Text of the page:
Wilson v. State

Annotate this Case

346 N.E.2d 279 (1976)

Alvin Wayne WILSON, Appellant (Defendant below), v. STATE of Indiana, Appellee (Plaintiff below).

No. 1-1175A196.

Court of Appeals of Indiana, First District.

April 20, 1976.

*280 Harriette Bailey Conn, Public Defender, David P. Freund, Bobby Jay Small, Deputy Public Defenders, Indianapolis, for appellant.

Theodore L. Sendak, Atty. Gen., Charles M. Russell, Deputy Atty. Gen., Indianapolis, for appellee.


Defendant-appellant Alvin Wayne Wilson (Wilson) was convicted by a jury of the charge of first degree burglary. On appeal he alleges, inter alia, that it was error to read State's Final Instruction No. 1 to the jury.

State's Instruction No. 1 reads as follows:

"I instruct you that at all times material to the facts in issue in this cause, there was and is in force in the State of Indiana a statute which provides as follows: `When sentencing any person convicted of a crime the sentencing court shall order that the sentenced person be given credit toward service of his sentence for any days spent in confinement as a result of the criminal charge for which sentence is imposed or as a result of the conduct on which such charge is based. The court shall specify in its order of commitment the number of days credit to which the person sentenced is entitled pursuant to this section.' "I further instruct you that it is the law in the State of Indiana and in this cause, if the defendant be found guilty of the offense charged herein, or of a lesser included offense as defined in these instructions, then the Equal Protection Clause of the Fourteenth Amendment and Article 1, Section 23, of the Indiana Constitution require that the defendant be given credit for presentence confinement resulting from this charge of First Degree Burglary."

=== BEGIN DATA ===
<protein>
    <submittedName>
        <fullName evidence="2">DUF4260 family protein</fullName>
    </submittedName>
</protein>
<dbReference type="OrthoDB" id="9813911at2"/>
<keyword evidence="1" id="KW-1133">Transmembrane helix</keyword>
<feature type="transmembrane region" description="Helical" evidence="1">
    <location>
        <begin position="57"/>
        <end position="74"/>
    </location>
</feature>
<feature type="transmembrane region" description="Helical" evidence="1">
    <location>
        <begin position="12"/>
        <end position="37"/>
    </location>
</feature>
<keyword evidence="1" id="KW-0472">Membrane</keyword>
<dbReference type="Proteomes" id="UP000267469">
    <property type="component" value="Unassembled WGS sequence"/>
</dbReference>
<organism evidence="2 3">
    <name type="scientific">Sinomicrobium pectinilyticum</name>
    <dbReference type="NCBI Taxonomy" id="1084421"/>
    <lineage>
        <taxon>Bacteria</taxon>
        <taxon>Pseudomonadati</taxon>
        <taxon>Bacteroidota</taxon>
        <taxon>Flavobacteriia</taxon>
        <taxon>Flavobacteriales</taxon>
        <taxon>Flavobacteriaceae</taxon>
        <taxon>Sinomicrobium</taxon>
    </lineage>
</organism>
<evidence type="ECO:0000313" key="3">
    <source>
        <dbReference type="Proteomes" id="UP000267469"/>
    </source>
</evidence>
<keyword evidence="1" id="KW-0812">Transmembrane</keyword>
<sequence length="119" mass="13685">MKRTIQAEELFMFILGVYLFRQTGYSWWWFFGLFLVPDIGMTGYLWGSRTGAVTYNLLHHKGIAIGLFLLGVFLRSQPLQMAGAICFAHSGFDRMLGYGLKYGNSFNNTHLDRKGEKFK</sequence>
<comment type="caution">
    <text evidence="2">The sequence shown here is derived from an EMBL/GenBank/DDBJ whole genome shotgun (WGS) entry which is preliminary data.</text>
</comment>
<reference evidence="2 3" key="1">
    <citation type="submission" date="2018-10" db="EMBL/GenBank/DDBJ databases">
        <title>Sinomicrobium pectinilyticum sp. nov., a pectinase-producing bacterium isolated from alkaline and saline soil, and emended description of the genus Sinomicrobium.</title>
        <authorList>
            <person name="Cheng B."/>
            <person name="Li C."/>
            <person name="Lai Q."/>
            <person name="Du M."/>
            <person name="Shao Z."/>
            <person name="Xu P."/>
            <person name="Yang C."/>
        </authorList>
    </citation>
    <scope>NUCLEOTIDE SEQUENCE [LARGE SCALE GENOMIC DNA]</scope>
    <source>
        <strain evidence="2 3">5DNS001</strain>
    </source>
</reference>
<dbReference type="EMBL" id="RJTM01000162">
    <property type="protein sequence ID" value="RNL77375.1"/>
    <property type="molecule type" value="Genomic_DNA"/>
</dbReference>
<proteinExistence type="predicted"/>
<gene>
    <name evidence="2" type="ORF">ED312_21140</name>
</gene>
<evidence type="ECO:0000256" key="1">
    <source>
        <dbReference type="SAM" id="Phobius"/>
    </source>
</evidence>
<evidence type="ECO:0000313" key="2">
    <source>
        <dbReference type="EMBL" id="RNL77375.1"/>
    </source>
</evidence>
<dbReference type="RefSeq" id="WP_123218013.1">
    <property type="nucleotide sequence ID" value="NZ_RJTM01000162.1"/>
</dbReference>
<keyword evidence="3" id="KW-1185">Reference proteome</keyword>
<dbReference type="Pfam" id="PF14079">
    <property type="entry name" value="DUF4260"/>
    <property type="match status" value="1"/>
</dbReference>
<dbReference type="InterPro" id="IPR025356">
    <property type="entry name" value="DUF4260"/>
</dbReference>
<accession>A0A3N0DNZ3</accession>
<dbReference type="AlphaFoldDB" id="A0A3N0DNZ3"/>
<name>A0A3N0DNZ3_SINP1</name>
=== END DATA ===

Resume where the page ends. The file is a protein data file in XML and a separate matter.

In Rowe v. State (1968), 250 Ind. 547, 237 N.E.2d 576, our Supreme Court held that it was reversible error for the prosecuting attorney to make reference in his final argument to the fact that the defendant would receive only a two year sentence should the jury convict the defendant of a lesser included offense instead of the greater offense charged. The Supreme Court clearly held that when the crime charged was one that involved an indeterminate sentence, the issue of punishment is not before the jury, and comments made by the prosecutor concerning the amount of punishment to be imposed could only be calculated to encourage the jury to disapprove of the punishment for a lesser included offense and to find guilt of the greater offense because of the punishment to be imposed.

*281 Here, the jury was instructed to consider the fact that Wilson would receive credit for time served prior to his conviction as mitigation of his ultimate sentence. The only interpretation the instruction allows is that the jury should consider the penalty to be imposed as relevant evidence on the issue of guilt or innocence. Punishment is not an element of the crime charged, and when punishment is not to be imposed by the jury, it is not a matter to be placed before the jury, by the State, for its consideration. Rowe v. State, supra.

Whether by the State's tendered instruction, or by remarks by the prosecutor, the information was, in our opinion, quite obviously intended by the State to influence the jury's determination so that they would find Wilson guilty of first degree burglary as opposed to one of the lesser included offenses. Inasmuch as evidence was received over objection as to the amount of jail time Wilson had served prior to trial, we cannot say that he was not prejudiced by the instruction, and thus he is entitled to a new trial.

Reversed and remanded for a new trial.

ROBERTSON, C.J., and LYBROOK, J., concur.

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